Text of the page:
Sunday, November 9, 2014

Confession: longing for freedom

I have been "binge watching" the BBC America original series Copper. It is a compelling drama about the Irish set in the Five Points section of New York City in the 1860s. I heard about this series in, of all places, Gilbert magazine. One scene, that is a climax of the first season, but not yet a catharsis, takes place in the parish Church between two NYPD detectives, Kevin Corcoran and Francis Maguire. Two great friends with some dark secrets that are about to gush forth in a confession (Season 1, Episode 9 "A Day to Give Thanks").

After returning Maguire's police badge that the parish priest found on the floor underneath one of the pews and that he, in turn, gave to Corcoran under duress. "Corky" was looking for Francis in order to settle scores. Here's the relevant bit of dialogue:

Corcoran: Churches are the only places in Five Points that are unlocked day and night. Even the taverns close eventually. I guess that means a man can go without a drink for a few hours, but not without the chance to repent. I haven't been to a proper Mass since before the [Civil] war. But, if you're Irish and Catholic, the teachings are in your head, inside you, forever, right? Confession, penance, grand reconciliation between man and God. See Father Burke, say a few Hail Marys, and you're free.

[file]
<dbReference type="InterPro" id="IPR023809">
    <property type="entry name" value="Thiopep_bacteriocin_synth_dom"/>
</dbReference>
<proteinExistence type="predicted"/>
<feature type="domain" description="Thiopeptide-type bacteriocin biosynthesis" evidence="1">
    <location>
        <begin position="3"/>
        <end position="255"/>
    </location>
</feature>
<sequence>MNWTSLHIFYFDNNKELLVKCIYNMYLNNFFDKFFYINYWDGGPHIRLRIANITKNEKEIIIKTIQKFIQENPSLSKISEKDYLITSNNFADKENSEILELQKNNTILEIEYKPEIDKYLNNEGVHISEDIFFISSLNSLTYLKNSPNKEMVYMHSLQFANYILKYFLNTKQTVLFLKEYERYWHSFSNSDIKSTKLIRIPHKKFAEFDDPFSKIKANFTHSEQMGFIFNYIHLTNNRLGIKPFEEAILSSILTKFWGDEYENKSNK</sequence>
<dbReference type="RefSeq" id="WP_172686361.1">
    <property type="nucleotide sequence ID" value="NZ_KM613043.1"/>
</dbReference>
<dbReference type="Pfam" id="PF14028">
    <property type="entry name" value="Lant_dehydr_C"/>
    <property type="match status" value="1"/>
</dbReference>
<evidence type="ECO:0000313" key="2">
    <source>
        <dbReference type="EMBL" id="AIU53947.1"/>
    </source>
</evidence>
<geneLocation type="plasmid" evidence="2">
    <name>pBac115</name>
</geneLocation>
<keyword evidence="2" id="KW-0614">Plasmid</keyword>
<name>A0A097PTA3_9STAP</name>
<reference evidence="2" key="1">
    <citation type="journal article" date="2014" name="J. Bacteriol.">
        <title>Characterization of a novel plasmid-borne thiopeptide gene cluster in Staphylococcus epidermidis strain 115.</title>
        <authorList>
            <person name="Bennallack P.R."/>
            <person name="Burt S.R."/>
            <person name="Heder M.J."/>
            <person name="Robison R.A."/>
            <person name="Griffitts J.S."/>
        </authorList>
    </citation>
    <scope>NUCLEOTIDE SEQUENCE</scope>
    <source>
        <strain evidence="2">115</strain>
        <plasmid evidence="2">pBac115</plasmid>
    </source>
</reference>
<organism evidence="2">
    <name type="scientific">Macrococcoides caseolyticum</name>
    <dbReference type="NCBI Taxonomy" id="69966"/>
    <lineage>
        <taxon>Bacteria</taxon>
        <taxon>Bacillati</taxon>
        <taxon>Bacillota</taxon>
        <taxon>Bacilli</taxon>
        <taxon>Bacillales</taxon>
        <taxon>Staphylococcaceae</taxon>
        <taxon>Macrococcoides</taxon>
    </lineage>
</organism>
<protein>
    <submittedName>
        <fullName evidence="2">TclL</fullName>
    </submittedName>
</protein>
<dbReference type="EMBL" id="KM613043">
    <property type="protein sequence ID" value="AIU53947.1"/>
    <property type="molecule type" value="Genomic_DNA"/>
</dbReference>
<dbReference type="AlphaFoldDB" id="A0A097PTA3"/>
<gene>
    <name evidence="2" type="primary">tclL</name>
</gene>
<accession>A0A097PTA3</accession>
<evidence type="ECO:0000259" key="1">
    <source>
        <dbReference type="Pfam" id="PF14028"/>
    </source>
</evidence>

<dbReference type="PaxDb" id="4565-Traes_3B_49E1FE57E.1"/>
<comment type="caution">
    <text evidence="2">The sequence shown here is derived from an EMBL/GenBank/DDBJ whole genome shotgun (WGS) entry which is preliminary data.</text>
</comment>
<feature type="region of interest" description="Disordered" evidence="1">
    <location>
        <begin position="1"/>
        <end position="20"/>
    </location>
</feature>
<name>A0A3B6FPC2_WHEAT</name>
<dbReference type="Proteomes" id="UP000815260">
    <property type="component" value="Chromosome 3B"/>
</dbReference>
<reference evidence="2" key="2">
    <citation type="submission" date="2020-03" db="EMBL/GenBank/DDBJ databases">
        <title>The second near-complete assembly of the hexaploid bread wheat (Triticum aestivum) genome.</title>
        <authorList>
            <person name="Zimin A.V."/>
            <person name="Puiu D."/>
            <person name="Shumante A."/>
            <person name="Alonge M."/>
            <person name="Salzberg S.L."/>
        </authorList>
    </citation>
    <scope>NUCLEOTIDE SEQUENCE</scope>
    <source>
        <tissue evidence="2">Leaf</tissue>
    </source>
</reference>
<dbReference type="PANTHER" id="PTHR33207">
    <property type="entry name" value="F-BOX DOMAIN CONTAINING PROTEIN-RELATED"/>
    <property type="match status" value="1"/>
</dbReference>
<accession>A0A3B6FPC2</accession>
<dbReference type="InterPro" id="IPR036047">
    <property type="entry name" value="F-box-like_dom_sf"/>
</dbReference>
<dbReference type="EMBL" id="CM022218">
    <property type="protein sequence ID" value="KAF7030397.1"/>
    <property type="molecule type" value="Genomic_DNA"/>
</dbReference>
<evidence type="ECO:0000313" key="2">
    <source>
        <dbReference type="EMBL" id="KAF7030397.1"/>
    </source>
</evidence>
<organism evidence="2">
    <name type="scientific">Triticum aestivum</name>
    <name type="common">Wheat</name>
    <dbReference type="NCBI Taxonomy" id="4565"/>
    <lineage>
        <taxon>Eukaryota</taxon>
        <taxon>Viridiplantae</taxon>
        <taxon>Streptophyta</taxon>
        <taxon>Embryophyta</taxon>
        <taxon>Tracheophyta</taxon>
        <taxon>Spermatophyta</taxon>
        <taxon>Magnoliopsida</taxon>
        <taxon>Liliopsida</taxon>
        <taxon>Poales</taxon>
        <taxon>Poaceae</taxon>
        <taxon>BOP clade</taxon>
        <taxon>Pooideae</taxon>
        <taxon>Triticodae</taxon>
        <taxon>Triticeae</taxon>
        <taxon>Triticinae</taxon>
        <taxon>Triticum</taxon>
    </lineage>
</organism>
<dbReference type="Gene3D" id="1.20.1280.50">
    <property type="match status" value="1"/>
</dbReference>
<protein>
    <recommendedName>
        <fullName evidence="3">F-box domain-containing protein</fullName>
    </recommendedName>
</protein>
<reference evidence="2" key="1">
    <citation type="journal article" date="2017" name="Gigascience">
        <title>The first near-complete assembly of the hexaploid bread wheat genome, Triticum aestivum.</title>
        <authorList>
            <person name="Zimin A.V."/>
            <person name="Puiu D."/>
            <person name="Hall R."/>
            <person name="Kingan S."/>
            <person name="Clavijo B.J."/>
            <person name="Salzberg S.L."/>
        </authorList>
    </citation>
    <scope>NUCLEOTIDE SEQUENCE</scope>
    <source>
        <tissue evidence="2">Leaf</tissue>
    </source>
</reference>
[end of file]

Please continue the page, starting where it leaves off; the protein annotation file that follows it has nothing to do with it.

Maguire: It's what they taught us.

Corcoran: Indeed it is. (Repeating himself) Indeed it is.

At least for me, the beauty (yes, beauty- true beauty is an awesome/awe-full experience, which is why, to borrow from Don Giussani, it leaves us wounded) of this scene is how the masks fall off and both men, in their confrontation with each other, are forced confront themselves. Maguire, who, it turns out, is guilty of several murders, all related to the matters they discuss, confronts himself more honestly than does Corcoran, the show's protagonist.

I am always struck by these words from the Act of Contrition, when, after I make my confession, I say to God, "In choosing to do wrong and failing to do good I have sinned against you, whom I should love above all things." I am struck because I realize in that moment how distorted my heart is. I hope one day to make a truly a good confession because I long to be free. Of course, it is in and through the Sacrament of Penance that the same sanctifying grace that God, in His infinite goodness, infused into our souls in Baptism, is given us anew: amazing grace, indeed.

As St Thomas Aquinas noted- grace builds on nature. More accurately, grace builds on fallen, deformed nature. It is through grace that God sets about reforming nature. The Sacrament of Penance is where grace confronts deformed nature, but only in order to reform it. Before being confronted by God, I must confront myself with the Truth.

It is by judging myself now and asking for God's mercy that I hope to survive God's final judgment. There one who accuses me "before our God day and night" (Rev. 12:10). I do not believe that this accuser accuses me of false charges. He only accuses me of things I have done. As difficult as it is to believe at times, I have an Advocate before God's throne and another one, the Parakeltos, who walks beside me. I also have my brothers and sisters who comprise the communion of saints, along with the angels, to intercede for me.

I cannot live more than a few hours without the chance to repent. We have a one word name for that: hope.

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